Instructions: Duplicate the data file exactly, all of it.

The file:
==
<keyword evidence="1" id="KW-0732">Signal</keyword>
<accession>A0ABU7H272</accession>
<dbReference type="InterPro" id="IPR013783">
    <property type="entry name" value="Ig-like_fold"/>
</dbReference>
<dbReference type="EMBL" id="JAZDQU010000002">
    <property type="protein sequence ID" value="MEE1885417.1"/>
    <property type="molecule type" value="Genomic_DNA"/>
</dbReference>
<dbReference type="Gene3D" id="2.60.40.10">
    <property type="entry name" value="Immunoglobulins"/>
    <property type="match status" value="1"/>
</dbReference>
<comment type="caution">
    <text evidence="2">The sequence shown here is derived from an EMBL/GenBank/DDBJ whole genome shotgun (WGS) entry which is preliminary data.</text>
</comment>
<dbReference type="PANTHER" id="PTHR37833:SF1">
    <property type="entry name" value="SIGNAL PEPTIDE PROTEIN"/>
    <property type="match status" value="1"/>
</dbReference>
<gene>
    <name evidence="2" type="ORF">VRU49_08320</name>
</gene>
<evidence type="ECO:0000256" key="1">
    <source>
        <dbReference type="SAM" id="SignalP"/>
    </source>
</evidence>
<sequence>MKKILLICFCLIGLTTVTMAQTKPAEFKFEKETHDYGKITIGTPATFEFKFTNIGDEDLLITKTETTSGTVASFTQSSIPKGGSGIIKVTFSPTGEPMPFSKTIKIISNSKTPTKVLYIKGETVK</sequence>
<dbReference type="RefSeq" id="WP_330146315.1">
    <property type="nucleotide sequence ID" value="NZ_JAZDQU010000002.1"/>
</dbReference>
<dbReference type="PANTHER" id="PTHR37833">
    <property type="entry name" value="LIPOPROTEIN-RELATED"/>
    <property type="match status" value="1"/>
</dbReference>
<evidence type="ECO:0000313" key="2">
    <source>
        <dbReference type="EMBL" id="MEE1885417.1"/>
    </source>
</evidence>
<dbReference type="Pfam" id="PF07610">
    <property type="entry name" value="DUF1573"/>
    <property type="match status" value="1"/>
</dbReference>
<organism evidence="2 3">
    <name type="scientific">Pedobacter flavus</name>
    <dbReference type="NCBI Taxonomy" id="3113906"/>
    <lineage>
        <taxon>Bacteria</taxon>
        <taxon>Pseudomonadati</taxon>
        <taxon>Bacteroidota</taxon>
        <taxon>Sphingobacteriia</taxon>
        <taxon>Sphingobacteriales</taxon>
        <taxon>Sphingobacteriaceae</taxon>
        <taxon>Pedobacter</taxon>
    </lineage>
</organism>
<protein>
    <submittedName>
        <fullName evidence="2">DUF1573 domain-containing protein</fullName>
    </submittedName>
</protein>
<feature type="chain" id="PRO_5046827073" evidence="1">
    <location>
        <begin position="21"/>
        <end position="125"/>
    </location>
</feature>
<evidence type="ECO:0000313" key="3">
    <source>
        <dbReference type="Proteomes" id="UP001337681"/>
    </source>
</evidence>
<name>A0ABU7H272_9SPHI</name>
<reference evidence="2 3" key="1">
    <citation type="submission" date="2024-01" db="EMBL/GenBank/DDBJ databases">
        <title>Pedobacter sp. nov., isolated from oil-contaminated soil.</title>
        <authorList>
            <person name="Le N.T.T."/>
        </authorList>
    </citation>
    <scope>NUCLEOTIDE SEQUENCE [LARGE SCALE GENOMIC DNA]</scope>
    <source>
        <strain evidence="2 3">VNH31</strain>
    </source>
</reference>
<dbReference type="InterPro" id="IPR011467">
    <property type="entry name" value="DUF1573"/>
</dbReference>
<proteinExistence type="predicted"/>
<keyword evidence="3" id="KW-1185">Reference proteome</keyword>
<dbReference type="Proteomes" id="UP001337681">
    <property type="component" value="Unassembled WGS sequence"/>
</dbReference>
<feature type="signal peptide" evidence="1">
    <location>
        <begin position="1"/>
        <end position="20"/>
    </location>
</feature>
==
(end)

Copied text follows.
<keyword evidence="1" id="KW-0732">Signal</keyword>
<accession>A0ABU7H272</accession>
<dbReference type="InterPro" id="IPR013783">
    <property type="entry name" value="Ig-like_fold"/>
</dbReference>
<dbReference type="EMBL" id="JAZDQU010000002">
    <property type="protein sequence ID" value="MEE1885417.1"/>
    <property type="molecule type" value="Genomic_DNA"/>
</dbReference>
<dbReference type="Gene3D" id="2.60.40.10">
    <property type="entry name" value="Immunoglobulins"/>
    <property type="match status" value="1"/>
</dbReference>
<comment type="caution">
    <text evidence="2">The sequence shown here is derived from an EMBL/GenBank/DDBJ whole genome shotgun (WGS) entry which is preliminary data.</text>
</comment>
<dbReference type="PANTHER" id="PTHR37833:SF1">
    <property type="entry name" value="SIGNAL PEPTIDE PROTEIN"/>
    <property type="match status" value="1"/>
</dbReference>
<gene>
    <name evidence="2" type="ORF">VRU49_08320</name>
</gene>
<evidence type="ECO:0000256" key="1">
    <source>
        <dbReference type="SAM" id="SignalP"/>
    </source>
</evidence>
<sequence>MKKILLICFCLIGLTTVTMAQTKPAEFKFEKETHDYGKITIGTPATFEFKFTNIGDEDLLITKTETTSGTVASFTQSSIPKGGSGIIKVTFSPTGEPMPFSKTIKIISNSKTPTKVLYIKGETVK</sequence>
<dbReference type="RefSeq" id="WP_330146315.1">
    <property type="nucleotide sequence ID" value="NZ_JAZDQU010000002.1"/>
</dbReference>
<dbReference type="PANTHER" id="PTHR37833">
    <property type="entry name" value="LIPOPROTEIN-RELATED"/>
    <property type="match status" value="1"/>
</dbReference>
<evidence type="ECO:0000313" key="2">
    <source>
        <dbReference type="EMBL" id="MEE1885417.1"/>
    </source>
</evidence>
<dbReference type="Pfam" id="PF07610">
    <property type="entry name" value="DUF1573"/>
    <property type="match status" value="1"/>
</dbReference>
<organism evidence="2 3">
    <name type="scientific">Pedobacter flavus</name>
    <dbReference type="NCBI Taxonomy" id="3113906"/>
    <lineage>
        <taxon>Bacteria</taxon>
        <taxon>Pseudomonadati</taxon>
        <taxon>Bacteroidota</taxon>
        <taxon>Sphingobacteriia</taxon>
        <taxon>Sphingobacteriales</taxon>
        <taxon>Sphingobacteriaceae</taxon>
        <taxon>Pedobacter</taxon>
    </lineage>
</organism>
<protein>
    <submittedName>
        <fullName evidence="2">DUF1573 domain-containing protein</fullName>
    </submittedName>
</protein>
<feature type="chain" id="PRO_5046827073" evidence="1">
    <location>
        <begin position="21"/>
        <end position="125"/>
    </location>
</feature>
<evidence type="ECO:0000313" key="3">
    <source>
        <dbReference type="Proteomes" id="UP001337681"/>
    </source>
</evidence>
<name>A0ABU7H272_9SPHI</name>
<reference evidence="2 3" key="1">
    <citation type="submission" date="2024-01" db="EMBL/GenBank/DDBJ databases">
        <title>Pedobacter sp. nov., isolated from oil-contaminated soil.</title>
        <authorList>
            <person name="Le N.T.T."/>
        </authorList>
    </citation>
    <scope>NUCLEOTIDE SEQUENCE [LARGE SCALE GENOMIC DNA]</scope>
    <source>
        <strain evidence="2 3">VNH31</strain>
    </source>
</reference>
<dbReference type="InterPro" id="IPR011467">
    <property type="entry name" value="DUF1573"/>
</dbReference>
<proteinExistence type="predicted"/>
<keyword evidence="3" id="KW-1185">Reference proteome</keyword>
<dbReference type="Proteomes" id="UP001337681">
    <property type="component" value="Unassembled WGS sequence"/>
</dbReference>
<feature type="signal peptide" evidence="1">
    <location>
        <begin position="1"/>
        <end position="20"/>
    </location>
</feature>